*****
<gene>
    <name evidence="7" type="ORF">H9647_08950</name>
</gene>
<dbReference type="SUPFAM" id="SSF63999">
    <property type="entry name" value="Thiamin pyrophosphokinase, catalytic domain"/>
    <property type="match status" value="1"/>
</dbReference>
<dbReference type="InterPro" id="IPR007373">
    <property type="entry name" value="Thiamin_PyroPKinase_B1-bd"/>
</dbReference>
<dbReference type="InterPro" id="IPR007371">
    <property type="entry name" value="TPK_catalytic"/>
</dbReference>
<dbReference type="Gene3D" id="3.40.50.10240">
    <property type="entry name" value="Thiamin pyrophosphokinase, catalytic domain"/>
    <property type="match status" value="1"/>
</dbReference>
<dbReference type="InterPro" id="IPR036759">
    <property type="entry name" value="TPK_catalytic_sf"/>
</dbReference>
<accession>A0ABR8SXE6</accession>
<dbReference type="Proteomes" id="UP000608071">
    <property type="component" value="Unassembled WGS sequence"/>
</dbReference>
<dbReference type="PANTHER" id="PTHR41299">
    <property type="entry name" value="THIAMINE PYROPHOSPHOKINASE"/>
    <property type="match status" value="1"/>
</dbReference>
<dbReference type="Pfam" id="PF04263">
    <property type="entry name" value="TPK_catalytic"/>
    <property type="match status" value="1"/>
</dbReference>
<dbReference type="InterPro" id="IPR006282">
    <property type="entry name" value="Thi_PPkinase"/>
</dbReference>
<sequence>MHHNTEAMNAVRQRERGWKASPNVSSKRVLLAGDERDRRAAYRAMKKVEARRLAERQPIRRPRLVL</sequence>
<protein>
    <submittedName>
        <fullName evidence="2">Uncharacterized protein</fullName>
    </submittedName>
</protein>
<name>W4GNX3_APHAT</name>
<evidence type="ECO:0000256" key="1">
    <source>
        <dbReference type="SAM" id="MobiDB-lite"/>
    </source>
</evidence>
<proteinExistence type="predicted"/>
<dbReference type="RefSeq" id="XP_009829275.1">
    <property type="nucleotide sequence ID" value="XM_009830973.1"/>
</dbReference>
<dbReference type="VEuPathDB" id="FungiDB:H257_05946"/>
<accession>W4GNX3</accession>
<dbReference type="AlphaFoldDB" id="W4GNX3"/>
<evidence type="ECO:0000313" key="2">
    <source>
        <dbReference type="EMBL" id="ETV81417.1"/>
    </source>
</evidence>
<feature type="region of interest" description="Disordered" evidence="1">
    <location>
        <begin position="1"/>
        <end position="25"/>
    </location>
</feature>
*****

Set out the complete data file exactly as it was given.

<gene>
    <name evidence="7" type="ORF">H9647_08950</name>
</gene>
<dbReference type="SUPFAM" id="SSF63999">
    <property type="entry name" value="Thiamin pyrophosphokinase, catalytic domain"/>
    <property type="match status" value="1"/>
</dbReference>
<dbReference type="InterPro" id="IPR007373">
    <property type="entry name" value="Thiamin_PyroPKinase_B1-bd"/>
</dbReference>
<dbReference type="InterPro" id="IPR007371">
    <property type="entry name" value="TPK_catalytic"/>
</dbReference>
<dbReference type="Gene3D" id="3.40.50.10240">
    <property type="entry name" value="Thiamin pyrophosphokinase, catalytic domain"/>
    <property type="match status" value="1"/>
</dbReference>
<dbReference type="InterPro" id="IPR036759">
    <property type="entry name" value="TPK_catalytic_sf"/>
</dbReference>
<accession>A0ABR8SXE6</accession>
<dbReference type="Proteomes" id="UP000608071">
    <property type="component" value="Unassembled WGS sequence"/>
</dbReference>
<dbReference type="PANTHER" id="PTHR41299">
    <property type="entry name" value="THIAMINE PYROPHOSPHOKINASE"/>
    <property type="match status" value="1"/>
</dbReference>
<dbReference type="Pfam" id="PF04263">
    <property type="entry name" value="TPK_catalytic"/>
    <property type="match status" value="1"/>
</dbReference>
<dbReference type="InterPro" id="IPR006282">
    <property type="entry name" value="Thi_PPkinase"/>
</dbReference>
<sequence>MHHNTEAMNAVRQRERGWKASPNVSSKRVLLAGDERDRRAAYRAMKKVEARRLAERQPIRRPRLVL</sequence>
<protein>
    <submittedName>
        <fullName evidence="2">Uncharacterized protein</fullName>
    </submittedName>
</protein>
<name>W4GNX3_APHAT</name>
<evidence type="ECO:0000256" key="1">
    <source>
        <dbReference type="SAM" id="MobiDB-lite"/>
    </source>
</evidence>
<proteinExistence type="predicted"/>
<dbReference type="RefSeq" id="XP_009829275.1">
    <property type="nucleotide sequence ID" value="XM_009830973.1"/>
</dbReference>
<dbReference type="VEuPathDB" id="FungiDB:H257_05946"/>
<accession>W4GNX3</accession>
<dbReference type="AlphaFoldDB" id="W4GNX3"/>
<evidence type="ECO:0000313" key="2">
    <source>
        <dbReference type="EMBL" id="ETV81417.1"/>
    </source>
</evidence>
<feature type="region of interest" description="Disordered" evidence="1">
    <location>
        <begin position="1"/>
        <end position="25"/>
    </location>
</feature>